Georgia Beats Tennessee in ‘Footloose’ Competition (by $1.6M)

Georgia defeated Tennessee 20-12 in college football last weekend, but the Atlanta Journal-Constitution says Georgia is beating Tennessee more thoroughly in recruiting movie makers. “Georgia’s juggernaut film production industry” was about $1.6 million ahead of Tennessee in giving away tax incentives for the newly-released movie “Footloose,” a remake of an older film that is set in Tennessee.
Tennessee desperately wanted the $25 million budget, foot-tapping, potential box office phenom to be filmed on its own turf. And it thought it had an ace in the hole: Craig Brewer, the writer and director of the remake, lives in Memphis and wanted to make the movie there, just like all his previous films. His original version of the script even set the action in a fictional small town in Tennessee.
But when the cameras finally started rolling, everything — that fictional small town, all the very real filming sites — was located in Georgia.
“What’s that old saying about ‘death by a thousand cuts?'” sighed Jan Austin, executive director of the Association for the Future of Film and Television in Tennessee. “To lose ‘Footloose’ to Georgia was a disaster.”
…And the scales keep tilting increasingly in Georgia’s favor. Besides “Footloose,” an update of the 1984 Kevin Bacon-starring hit that’s been re-set in the iPod era South, two other recent movies that by rights should have been made in Tennessee ended up here instead.
Granted, “Get Low,” about a Tennessee hermit (Oscar winner Robert Duvall) who stages his own outrageous funeral while still alive, didn’t generate that much heat when it was released last October.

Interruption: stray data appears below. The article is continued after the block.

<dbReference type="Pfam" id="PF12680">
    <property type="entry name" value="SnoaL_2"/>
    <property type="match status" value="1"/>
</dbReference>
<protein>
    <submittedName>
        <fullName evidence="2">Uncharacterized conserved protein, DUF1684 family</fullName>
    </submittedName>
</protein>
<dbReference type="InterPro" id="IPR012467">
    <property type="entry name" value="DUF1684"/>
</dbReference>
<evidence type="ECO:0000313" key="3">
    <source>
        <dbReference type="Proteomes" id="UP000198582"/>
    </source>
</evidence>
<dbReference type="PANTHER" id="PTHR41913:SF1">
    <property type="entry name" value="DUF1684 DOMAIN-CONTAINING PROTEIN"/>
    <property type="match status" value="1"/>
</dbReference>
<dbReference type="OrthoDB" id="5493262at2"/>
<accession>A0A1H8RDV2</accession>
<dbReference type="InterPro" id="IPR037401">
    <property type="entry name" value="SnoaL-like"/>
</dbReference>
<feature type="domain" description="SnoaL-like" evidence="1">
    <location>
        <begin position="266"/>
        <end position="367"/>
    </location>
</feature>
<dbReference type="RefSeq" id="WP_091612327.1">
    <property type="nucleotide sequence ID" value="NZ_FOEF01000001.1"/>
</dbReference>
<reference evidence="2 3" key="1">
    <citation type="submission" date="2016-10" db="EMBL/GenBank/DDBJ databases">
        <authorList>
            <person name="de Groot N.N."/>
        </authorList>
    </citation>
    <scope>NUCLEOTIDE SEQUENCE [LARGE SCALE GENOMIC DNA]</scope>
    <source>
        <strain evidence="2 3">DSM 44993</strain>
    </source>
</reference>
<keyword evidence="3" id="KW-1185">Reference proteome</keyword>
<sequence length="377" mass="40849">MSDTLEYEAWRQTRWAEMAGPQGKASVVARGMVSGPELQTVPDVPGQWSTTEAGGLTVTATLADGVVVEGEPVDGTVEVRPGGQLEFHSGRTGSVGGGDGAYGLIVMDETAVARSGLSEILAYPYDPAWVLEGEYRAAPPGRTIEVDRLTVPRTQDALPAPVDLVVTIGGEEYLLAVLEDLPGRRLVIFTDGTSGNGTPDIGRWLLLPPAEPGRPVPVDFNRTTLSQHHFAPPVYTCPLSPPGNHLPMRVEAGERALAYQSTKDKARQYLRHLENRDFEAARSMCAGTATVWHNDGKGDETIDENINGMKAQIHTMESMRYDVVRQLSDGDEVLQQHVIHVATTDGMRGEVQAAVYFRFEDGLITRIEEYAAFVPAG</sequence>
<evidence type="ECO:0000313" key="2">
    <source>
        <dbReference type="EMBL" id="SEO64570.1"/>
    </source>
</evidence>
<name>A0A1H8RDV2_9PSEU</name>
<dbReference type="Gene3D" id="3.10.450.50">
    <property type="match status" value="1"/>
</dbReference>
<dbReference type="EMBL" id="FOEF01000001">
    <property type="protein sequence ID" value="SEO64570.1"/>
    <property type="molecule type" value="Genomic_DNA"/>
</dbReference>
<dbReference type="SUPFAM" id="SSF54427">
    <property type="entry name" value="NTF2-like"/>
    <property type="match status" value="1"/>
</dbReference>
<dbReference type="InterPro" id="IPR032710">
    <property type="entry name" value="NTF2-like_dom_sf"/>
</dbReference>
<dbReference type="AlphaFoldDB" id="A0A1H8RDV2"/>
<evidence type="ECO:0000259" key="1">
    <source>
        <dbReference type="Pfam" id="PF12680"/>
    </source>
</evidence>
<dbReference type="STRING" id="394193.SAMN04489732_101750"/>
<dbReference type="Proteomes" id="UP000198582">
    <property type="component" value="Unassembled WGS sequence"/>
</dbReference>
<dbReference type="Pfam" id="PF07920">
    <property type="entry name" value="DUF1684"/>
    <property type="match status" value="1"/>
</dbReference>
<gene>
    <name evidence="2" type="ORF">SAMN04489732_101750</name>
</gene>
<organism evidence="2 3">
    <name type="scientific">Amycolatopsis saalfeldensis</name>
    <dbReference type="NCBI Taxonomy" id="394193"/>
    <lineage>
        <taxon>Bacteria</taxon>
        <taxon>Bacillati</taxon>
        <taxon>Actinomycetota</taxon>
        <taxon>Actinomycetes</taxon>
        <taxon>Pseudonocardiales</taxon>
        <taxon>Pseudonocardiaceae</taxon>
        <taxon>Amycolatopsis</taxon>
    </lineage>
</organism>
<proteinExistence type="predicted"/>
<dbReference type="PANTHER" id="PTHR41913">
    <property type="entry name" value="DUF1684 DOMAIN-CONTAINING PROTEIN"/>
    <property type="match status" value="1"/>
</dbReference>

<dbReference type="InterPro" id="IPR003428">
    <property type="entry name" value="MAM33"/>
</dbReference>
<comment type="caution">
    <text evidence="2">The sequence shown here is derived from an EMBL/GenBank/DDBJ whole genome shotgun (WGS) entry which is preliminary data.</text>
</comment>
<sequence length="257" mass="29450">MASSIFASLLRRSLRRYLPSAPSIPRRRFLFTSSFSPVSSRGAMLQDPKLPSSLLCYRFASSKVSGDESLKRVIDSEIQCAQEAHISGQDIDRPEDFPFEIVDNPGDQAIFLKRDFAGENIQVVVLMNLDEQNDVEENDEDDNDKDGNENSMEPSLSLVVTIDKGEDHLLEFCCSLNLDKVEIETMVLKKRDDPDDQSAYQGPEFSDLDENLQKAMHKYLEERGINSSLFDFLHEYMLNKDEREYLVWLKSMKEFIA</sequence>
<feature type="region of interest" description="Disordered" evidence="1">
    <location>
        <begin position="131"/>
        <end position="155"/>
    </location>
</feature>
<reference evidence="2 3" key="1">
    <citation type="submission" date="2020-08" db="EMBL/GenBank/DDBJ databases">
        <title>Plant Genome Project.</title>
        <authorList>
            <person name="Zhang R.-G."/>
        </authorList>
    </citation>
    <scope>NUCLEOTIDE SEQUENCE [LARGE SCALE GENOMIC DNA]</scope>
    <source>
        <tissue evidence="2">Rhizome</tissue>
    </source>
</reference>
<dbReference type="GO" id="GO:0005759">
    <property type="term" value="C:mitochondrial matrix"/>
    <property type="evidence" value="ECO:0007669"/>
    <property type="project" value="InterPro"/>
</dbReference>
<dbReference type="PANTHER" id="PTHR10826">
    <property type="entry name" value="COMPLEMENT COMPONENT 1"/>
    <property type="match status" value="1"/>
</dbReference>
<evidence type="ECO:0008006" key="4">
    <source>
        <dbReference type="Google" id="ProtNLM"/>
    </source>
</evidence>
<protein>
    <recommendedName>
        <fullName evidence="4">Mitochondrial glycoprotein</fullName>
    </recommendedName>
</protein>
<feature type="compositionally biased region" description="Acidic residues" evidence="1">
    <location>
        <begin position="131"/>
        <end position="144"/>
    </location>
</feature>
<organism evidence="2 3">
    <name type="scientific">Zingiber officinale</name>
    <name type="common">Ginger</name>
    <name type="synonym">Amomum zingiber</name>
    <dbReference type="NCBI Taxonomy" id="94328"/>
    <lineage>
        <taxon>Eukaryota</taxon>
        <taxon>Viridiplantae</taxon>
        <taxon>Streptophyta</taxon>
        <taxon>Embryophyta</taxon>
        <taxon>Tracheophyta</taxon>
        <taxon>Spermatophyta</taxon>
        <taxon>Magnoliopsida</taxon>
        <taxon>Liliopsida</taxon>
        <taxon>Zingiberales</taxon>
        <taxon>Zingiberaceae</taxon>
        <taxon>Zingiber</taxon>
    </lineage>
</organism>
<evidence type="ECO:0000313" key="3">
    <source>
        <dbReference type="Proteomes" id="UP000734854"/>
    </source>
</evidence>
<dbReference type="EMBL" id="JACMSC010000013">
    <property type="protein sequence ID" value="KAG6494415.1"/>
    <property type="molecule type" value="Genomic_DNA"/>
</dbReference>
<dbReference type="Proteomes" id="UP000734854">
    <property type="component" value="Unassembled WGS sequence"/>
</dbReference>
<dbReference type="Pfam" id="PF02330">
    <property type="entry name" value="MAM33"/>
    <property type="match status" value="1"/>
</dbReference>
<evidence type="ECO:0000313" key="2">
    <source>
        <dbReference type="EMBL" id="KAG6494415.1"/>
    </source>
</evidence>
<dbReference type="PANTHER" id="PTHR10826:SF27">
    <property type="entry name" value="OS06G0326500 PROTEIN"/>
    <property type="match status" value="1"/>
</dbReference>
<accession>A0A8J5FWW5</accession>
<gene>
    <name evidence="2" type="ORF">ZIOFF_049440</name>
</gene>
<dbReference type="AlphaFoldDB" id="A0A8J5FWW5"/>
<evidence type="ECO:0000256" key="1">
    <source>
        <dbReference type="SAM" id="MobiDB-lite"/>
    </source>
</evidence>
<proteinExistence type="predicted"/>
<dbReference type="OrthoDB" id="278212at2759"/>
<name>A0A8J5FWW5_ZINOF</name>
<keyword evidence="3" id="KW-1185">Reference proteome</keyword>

But the same can’t be said of “The Blind Side.” The story of a real — ahem — Memphis family was shot here in 2009, and went on to earn $256 million at the box office and snag a Best Actress Oscar for star Sandra Bullock.
“It’s like being asked ‘What’s worse, losing an arm or a leg?'” Linn Sittler, longtime head of the Memphis & Shelby County Film Commission, said about the current situation. Still, as bad as it was to lose “The Blind Side” — which, to add insult to injury, got much of its financing from FedEx founder (and Tennessean) Fred Smith — Sittler said the two hurts don’t compare.
“It’s much worse that we lost ‘Footloose’ because here was a talent that we had nurtured for years,” Sittler said of Brewer, who’d shot his three previous movies in Tennessee, including the Oscar-winning “Hustle & Flow.” “In all my years of recruiting movies [to film in and around Memphis], this one was a gimme.”
….Since 2008, Georgia has offered a tax incentive for production companies that spend at least $500,000 in the state: Up to 30 percent of the production’s budget in tax credits as long as the finished film displays a special Georgia tourism logo prominently in the credits.
,,, Yet lacking a similarly generous tax break, Tennessee couldn’t close the gap. Brewer didn’t hide his frustration when the efforts of him and others fell short of the $1.6 million needed to make up the difference.
“I think this is an unfortunate loss for Tennessee,” Brewer told the Commercial Appeal at the time. “I really wrote ‘Footloose’ and designed ‘Footloose’ to be a big commercial not only for the music of Tennessee but the spirit of Tennessee. Tennessee comes off looking really good in ‘Footloose.'”

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